Brain Aging (and Injury?)

Researchers at the Stevens Institute of Technology (New Jersey) have reported findings that affect memory and motor control. While I usually don’t focus on early exploratory research, what they’ve done has implications affecting a large number of people.

Most studies of brain function focus on electrical connections in the brain. The Stevens group approached the topic from a mechanical engineering perspective, looking at the physical structure.

So called “white matter” nests around neurons in the brain and carries electrical messages from one neuron to another. As people age — and potentially under other circumstances — this white matter develops lesions that interrupt message transfer. The interruptions affect the ability to recall things, as well as movement control. In medical terms, these lesions are “deep and periventricular white matter hyperintensities.”

The Stevens group identified that leaks of cerebral spinal fluid into the brain can cause these lesions. The lining separating the spine and the brain is flexible and has to stretch and contract with changes in spinal fluid pressure. Over time, it simply wears out, fluid leaks into the brain, and lesions multiply.

The team mapped the strain placed on ventricular walls, the linings of fluid-filled chambers deep in the brain, as waves of pressure pulse through the subject’s cerebral spinal fluid, or CSF. They found that hyperintensities tend to occur near areas that must stretch more to accommodate pressure changes of the circulating CSF because, as such areas wear thin, CSF can leak into the brain and cause lesions.

Science Daily, 17 December 2021 (2)

At least in theory, these leaks can also occur from Traumatic Brain Injuries, particularly those affecting the back of the head and neck, near the boundary separating the spinal column and brain.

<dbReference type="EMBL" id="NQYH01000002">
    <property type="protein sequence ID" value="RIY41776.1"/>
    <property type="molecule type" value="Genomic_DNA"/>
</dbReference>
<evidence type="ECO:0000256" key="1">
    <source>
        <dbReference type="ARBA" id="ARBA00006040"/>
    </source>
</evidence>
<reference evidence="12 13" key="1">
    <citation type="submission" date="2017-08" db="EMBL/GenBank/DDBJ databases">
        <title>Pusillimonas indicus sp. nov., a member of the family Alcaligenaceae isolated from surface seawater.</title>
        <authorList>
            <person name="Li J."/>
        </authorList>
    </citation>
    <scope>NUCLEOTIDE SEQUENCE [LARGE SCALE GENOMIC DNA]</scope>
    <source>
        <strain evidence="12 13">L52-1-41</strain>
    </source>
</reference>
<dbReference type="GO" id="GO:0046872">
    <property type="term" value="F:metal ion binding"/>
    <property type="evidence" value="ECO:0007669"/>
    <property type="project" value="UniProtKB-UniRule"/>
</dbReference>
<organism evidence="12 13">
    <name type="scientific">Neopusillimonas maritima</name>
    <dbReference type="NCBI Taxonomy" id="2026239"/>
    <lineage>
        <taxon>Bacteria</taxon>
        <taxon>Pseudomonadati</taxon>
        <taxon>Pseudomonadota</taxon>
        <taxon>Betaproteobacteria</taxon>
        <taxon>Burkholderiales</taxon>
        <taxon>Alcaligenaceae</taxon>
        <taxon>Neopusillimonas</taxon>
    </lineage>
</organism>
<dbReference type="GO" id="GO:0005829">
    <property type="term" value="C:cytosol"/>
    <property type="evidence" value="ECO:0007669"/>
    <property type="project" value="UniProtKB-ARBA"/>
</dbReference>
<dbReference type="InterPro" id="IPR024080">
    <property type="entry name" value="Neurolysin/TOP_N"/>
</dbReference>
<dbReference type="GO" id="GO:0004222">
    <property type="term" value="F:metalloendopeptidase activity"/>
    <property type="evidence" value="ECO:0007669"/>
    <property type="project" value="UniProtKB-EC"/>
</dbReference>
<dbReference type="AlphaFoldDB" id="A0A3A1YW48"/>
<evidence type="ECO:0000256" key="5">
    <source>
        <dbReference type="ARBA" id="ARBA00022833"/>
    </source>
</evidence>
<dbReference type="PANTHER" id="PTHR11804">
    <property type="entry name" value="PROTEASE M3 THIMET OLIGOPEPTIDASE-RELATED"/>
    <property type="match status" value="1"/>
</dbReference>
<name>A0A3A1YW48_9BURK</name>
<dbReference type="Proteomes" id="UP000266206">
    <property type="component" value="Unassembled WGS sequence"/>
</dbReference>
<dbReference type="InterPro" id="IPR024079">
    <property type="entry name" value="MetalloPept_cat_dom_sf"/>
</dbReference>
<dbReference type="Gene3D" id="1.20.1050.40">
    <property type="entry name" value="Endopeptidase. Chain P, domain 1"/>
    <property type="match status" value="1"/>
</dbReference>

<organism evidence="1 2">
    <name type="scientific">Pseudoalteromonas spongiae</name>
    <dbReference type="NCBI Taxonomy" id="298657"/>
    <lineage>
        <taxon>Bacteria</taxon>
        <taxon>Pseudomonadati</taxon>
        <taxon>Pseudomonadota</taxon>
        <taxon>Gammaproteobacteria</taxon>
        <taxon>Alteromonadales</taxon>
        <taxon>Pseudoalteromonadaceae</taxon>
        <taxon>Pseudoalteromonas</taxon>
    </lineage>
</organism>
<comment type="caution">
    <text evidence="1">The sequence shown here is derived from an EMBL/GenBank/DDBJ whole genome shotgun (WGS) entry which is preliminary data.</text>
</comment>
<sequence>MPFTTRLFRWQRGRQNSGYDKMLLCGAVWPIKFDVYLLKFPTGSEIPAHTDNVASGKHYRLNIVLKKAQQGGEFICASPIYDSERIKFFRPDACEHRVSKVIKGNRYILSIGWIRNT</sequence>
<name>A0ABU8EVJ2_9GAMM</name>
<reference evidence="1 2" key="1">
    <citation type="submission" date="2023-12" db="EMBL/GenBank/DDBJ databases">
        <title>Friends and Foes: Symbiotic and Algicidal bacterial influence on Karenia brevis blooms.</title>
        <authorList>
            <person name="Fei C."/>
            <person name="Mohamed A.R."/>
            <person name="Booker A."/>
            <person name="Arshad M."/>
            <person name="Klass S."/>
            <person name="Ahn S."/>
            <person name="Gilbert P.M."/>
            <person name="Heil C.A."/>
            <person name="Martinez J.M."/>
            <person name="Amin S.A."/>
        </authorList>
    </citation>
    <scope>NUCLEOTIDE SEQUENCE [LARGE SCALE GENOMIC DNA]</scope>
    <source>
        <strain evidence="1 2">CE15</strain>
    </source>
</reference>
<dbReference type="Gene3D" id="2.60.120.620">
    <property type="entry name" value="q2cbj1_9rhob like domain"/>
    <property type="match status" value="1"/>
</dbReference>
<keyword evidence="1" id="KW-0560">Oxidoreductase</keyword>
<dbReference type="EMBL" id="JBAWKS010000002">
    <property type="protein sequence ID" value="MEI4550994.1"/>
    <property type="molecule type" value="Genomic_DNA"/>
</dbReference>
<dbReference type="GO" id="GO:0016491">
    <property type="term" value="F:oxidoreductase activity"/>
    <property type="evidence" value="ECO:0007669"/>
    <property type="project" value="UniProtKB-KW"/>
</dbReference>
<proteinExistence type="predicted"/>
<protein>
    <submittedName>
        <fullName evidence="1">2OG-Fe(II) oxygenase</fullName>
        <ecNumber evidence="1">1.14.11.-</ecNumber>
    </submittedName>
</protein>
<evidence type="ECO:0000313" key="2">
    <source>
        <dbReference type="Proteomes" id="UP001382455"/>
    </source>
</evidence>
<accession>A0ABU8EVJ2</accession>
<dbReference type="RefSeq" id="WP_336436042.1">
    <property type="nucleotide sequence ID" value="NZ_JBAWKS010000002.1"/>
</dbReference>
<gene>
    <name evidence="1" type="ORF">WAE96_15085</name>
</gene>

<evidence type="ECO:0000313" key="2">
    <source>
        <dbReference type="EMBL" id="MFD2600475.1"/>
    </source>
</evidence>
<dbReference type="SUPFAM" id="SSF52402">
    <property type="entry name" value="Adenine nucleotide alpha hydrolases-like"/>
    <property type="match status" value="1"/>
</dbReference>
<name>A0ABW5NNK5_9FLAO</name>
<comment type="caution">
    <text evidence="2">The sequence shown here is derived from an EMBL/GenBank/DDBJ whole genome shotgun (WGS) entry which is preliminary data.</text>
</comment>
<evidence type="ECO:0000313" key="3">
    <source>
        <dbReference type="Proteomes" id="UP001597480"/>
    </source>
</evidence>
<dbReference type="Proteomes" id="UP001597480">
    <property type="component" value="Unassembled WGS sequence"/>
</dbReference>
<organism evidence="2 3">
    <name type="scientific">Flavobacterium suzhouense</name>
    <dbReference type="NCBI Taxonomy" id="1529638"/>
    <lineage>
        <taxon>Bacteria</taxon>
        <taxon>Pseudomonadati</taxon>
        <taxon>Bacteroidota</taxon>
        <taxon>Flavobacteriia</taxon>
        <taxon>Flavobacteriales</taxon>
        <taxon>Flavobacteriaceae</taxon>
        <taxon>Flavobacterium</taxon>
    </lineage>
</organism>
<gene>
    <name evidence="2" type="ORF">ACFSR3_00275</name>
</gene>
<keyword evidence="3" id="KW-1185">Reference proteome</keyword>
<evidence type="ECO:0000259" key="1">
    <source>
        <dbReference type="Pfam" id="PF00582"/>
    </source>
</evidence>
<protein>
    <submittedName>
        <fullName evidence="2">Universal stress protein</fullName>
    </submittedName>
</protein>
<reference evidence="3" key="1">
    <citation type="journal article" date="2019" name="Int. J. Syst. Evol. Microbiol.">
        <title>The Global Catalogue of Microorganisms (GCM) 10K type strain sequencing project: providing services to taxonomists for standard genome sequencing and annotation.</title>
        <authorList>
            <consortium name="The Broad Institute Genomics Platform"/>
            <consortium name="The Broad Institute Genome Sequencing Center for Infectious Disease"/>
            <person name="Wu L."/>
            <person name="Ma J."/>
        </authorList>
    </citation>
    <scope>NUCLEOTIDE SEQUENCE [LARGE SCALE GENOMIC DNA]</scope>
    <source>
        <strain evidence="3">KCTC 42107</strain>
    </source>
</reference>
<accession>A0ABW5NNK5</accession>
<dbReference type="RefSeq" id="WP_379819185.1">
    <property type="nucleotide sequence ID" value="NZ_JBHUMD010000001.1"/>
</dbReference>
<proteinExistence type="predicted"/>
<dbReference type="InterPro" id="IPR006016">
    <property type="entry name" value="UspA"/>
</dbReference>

The geometry of the area allows scientists to predict where leaks will occur. Now, is it possible to fix or prevent them?

The factors affecting CSF pressure may include age, posture, blood pressure, and medications. Lower than average levels of CSF pressure appear to be associated with glaucoma, while abnormally high levels or rapid variation may be associated with lesions.

Aristotle is right, again, of course. There is a lot to be said for sitting up straight and a middle path on diet and exercise that leads to consistent CSF pressure. Boring as it may be, trips to the hospital represent the kind of excitement best avoided.


  1. Valery L. Visser, Henry Rusinek, Johannes Weickenmeier. Peak ependymal cell stretch overlaps with the onset locations of periventricular white matter lesions. Scientific Reports, 2021; 11 (1) DOI: 10.1038/s41598-021-00610-1
  2. Stevens Institute of Technology. “Wear and tear in vulnerable brain areas lead to lesions linked to cognitive decline.” ScienceDaily. ScienceDaily, 17 December 2021.
  5. › doi › pdf › 10.1161 › 01.res.1.5.389

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